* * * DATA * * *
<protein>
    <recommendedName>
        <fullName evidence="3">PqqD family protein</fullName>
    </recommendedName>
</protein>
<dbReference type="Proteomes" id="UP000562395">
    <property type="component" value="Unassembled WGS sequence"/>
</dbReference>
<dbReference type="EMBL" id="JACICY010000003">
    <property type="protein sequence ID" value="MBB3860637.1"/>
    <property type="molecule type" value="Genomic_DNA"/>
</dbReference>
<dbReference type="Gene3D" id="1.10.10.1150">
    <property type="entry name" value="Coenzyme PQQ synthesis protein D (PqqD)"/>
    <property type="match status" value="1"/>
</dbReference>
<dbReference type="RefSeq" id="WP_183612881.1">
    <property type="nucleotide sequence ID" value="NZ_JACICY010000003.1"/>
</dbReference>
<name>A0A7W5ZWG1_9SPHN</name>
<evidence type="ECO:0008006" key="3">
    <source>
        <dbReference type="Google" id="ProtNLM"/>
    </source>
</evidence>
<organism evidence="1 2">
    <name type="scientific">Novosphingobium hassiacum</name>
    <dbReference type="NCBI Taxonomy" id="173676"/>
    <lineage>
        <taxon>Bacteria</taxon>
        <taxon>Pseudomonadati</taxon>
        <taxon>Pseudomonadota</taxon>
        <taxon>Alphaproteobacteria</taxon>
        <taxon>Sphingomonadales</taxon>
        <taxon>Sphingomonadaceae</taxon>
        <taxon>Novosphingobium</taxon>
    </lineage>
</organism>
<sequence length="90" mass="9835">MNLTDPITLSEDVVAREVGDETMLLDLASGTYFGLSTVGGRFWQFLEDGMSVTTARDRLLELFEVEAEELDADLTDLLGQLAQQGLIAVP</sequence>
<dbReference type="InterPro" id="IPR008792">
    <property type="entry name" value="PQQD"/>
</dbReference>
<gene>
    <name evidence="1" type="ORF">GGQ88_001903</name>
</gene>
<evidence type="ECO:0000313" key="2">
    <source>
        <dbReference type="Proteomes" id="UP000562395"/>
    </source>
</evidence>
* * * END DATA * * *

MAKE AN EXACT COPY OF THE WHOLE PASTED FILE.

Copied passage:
<protein>
    <recommendedName>
        <fullName evidence="3">PqqD family protein</fullName>
    </recommendedName>
</protein>
<dbReference type="Proteomes" id="UP000562395">
    <property type="component" value="Unassembled WGS sequence"/>
</dbReference>
<dbReference type="EMBL" id="JACICY010000003">
    <property type="protein sequence ID" value="MBB3860637.1"/>
    <property type="molecule type" value="Genomic_DNA"/>
</dbReference>
<dbReference type="Gene3D" id="1.10.10.1150">
    <property type="entry name" value="Coenzyme PQQ synthesis protein D (PqqD)"/>
    <property type="match status" value="1"/>
</dbReference>
<dbReference type="RefSeq" id="WP_183612881.1">
    <property type="nucleotide sequence ID" value="NZ_JACICY010000003.1"/>
</dbReference>
<name>A0A7W5ZWG1_9SPHN</name>
<evidence type="ECO:0008006" key="3">
    <source>
        <dbReference type="Google" id="ProtNLM"/>
    </source>
</evidence>
<organism evidence="1 2">
    <name type="scientific">Novosphingobium hassiacum</name>
    <dbReference type="NCBI Taxonomy" id="173676"/>
    <lineage>
        <taxon>Bacteria</taxon>
        <taxon>Pseudomonadati</taxon>
        <taxon>Pseudomonadota</taxon>
        <taxon>Alphaproteobacteria</taxon>
        <taxon>Sphingomonadales</taxon>
        <taxon>Sphingomonadaceae</taxon>
        <taxon>Novosphingobium</taxon>
    </lineage>
</organism>
<sequence length="90" mass="9835">MNLTDPITLSEDVVAREVGDETMLLDLASGTYFGLSTVGGRFWQFLEDGMSVTTARDRLLELFEVEAEELDADLTDLLGQLAQQGLIAVP</sequence>
<dbReference type="InterPro" id="IPR008792">
    <property type="entry name" value="PQQD"/>
</dbReference>
<gene>
    <name evidence="1" type="ORF">GGQ88_001903</name>
</gene>
<evidence type="ECO:0000313" key="2">
    <source>
        <dbReference type="Proteomes" id="UP000562395"/>
    </source>
</evidence>